(Comprehensive Guide to Short Stories, Critical Edition)

In the opening scene, Stone Columbus and other residents of the new sovereign nation, Point Assinika, wait at the marina for the floatplane carrying Pellegrine Treves, bearer of the moccasins worn by Felipa Flowers when she was murdered. Treves is also transporting the purported remains of the long-dead Algonquian princess, Pocahontas, to be interred alongside the remains of Felipa Flowers.

Treves’s arrival initiates a series of unusual scenes, during which details of the murder are disclosed. Treves also reveals that federal agents (presumably of the United States government) have deliberately spread believable disinformation about Point Assinika and some of its citizens. One lie in particular, concerning a Jewish Holocaust survivor working as a scientist and healer among the people, emphasizes the disturbingly accurate parallels between the fate of European Jews during World War II and the fate of Native Americans at the hands of European immigrants to America.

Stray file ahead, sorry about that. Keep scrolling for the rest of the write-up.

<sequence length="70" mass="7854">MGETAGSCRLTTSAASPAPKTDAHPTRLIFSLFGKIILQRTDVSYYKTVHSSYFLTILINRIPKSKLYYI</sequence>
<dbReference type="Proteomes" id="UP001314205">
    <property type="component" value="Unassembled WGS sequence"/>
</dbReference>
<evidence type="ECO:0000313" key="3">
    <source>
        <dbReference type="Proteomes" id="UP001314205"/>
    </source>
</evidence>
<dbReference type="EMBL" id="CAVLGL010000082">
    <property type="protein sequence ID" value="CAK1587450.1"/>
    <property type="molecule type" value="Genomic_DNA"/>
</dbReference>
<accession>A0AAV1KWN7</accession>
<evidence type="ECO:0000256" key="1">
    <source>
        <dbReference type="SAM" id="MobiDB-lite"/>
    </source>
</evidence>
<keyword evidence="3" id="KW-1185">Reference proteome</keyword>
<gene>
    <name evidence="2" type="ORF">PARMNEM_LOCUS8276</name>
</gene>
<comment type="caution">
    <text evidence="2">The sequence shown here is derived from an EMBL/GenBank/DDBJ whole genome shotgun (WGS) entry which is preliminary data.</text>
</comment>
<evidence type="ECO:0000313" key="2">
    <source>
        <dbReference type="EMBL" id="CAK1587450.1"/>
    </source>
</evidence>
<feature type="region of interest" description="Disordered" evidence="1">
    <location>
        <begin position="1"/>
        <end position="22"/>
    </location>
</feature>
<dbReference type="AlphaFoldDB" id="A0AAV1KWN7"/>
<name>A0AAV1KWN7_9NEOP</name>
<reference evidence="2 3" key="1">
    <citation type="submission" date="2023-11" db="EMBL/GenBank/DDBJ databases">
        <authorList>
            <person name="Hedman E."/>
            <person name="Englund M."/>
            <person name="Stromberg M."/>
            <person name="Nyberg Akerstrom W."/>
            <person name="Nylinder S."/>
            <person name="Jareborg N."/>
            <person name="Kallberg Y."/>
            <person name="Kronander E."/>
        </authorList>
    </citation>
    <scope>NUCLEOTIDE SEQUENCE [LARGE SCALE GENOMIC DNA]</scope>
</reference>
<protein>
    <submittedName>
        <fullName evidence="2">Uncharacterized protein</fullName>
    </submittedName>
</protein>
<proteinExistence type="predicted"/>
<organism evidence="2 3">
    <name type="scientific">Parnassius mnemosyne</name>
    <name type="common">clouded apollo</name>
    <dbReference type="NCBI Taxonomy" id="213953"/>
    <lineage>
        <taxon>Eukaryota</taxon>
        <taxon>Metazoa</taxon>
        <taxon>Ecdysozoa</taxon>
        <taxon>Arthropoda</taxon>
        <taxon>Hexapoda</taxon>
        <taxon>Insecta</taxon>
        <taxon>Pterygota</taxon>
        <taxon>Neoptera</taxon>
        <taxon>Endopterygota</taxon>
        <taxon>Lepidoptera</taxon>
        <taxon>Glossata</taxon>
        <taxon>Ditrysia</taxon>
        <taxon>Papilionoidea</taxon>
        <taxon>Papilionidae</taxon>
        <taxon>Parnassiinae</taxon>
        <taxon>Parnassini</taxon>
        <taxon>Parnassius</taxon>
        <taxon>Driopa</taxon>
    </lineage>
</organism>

Stone Columbus knows, however, that his people thrive on opposition—the more, the merrier. Fully aware of the opposition such an act will generate, Stone and his people are considering a plan to annex the United States—an example of reverse assimilation—if the federal government refuses to meet their demands. Opposition indeed intensifies, as federal agents unthaw and thus release the evil wiindigoo, who returns to Point Assinika to resume the deadly moccasin game that he was about to win many years ago. To combat the wiindigoo, Stone deploys a war herb so powerful that even when unused it shows up on satellite radar as a radiant shadow. In the end, the mutually assured destructive power of the terrible soldier weed war herb creates a Dr. Strangelove kind of scene within the ultimate contest that the moccasin game has become. The fate of the entire human race now lies in the balance.